Thursday, 14 November 2013


I spoke to Dan Sallitt over the course of last month via email about his lovely new film The Unspeakable Act, the text of which has now been published at Gorilla Film Magazine.

Here's Sallitt on Beavis and Butt-Head:

"The difference between the two characters is little noted but crucial. Butt-Head is more functional, more cynical, more predictable, more soulless; a comedy with two Butt-Heads wouldn’t cover a lot of territory. Beavis is a more original creation. Underneath it all, he’s almost a sweet kid, but the wiring in his brain is all wrong, and random stimuli create random responses: a forgotten bit of catechism from his lost youth, an inappropriate ‘Thank you – drive through’ whenever he tries to speak with the voice of institutional authority, terrified soliloquies on the bleak future, even backwards speech (until he thinks about how he’s doing it and loses the superpower). It’s thanks to Beavis that the emotional range of the show is so great.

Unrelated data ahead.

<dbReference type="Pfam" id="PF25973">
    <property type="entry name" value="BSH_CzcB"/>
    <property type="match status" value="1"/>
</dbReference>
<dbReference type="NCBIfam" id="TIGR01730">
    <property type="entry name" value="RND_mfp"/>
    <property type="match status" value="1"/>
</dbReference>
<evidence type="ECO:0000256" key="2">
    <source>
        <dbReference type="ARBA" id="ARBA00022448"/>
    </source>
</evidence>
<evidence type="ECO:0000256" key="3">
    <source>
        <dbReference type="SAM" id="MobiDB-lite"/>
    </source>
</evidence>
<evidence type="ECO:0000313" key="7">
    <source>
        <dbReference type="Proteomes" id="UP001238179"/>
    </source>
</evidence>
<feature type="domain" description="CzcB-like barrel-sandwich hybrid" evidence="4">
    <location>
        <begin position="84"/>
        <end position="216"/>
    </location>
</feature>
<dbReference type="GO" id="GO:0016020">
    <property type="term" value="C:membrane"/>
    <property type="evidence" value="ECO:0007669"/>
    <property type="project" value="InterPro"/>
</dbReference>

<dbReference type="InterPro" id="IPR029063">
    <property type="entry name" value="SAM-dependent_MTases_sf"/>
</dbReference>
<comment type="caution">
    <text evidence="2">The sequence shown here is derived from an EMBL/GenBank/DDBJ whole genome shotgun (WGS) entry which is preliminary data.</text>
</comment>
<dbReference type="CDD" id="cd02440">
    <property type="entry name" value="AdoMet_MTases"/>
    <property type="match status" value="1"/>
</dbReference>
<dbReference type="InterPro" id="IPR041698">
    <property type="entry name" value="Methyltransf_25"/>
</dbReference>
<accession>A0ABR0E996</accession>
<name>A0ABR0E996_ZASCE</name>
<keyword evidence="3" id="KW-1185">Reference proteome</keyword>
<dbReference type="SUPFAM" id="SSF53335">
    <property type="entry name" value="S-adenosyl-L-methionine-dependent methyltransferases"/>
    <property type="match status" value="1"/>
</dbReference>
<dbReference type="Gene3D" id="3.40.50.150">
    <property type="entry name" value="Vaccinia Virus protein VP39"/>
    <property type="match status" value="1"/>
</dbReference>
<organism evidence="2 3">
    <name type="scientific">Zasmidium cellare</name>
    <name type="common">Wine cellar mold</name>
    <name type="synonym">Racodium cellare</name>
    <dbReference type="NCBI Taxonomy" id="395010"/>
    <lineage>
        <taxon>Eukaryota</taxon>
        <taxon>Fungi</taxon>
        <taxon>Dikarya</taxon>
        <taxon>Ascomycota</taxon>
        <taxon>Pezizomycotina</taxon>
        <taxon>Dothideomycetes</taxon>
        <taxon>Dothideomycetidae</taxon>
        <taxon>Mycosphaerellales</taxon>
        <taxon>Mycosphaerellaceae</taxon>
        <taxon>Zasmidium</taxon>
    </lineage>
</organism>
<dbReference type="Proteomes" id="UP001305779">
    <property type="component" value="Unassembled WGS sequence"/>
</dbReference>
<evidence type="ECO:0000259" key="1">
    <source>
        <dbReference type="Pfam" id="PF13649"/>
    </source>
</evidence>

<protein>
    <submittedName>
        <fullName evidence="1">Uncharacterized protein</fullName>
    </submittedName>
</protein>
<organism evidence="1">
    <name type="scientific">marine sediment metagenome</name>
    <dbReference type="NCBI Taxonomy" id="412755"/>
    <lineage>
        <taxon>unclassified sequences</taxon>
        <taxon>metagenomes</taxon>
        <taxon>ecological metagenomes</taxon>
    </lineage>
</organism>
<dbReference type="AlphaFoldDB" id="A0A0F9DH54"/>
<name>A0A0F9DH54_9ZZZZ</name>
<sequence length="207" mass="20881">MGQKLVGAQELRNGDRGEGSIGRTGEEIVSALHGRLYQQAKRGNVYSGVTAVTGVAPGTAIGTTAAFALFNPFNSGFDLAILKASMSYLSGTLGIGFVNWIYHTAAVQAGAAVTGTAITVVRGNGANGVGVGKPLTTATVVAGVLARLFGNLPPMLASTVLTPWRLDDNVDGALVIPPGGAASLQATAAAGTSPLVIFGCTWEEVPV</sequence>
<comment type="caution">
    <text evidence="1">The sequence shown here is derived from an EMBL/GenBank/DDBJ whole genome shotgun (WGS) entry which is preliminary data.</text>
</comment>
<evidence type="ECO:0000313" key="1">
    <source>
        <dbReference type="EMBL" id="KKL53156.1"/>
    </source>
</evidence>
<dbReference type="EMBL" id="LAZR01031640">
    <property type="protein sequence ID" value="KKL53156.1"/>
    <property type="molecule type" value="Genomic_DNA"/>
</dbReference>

Mike Judge soon realised that modernist, fragmented narratives took on a new dimension in this context, as if the boys weren’t competent enough to keep a conventional story going. Dead-end storylines abound, in which B&B-H’s memory lapses and distractions stand in the way of closure; the locus classicus of this approach is probably Beavis And Butt-head And The Vending Machine. Minimalism was always the show’s leitmotif, and not just with regard to Judge’s artwork (which is actually quite expressive when it wants to be): most episodes are built around things not happening, or around duration: the boys trying not to watch TV, or getting permanently lost in their own neighbourhood; Butt-Head choking to death through an entire segment. Here’s an exemplary plot description for one I haven’t seen: Beavis and Butt-head find a can of root beer and really, really, really shake it up before they open it.”

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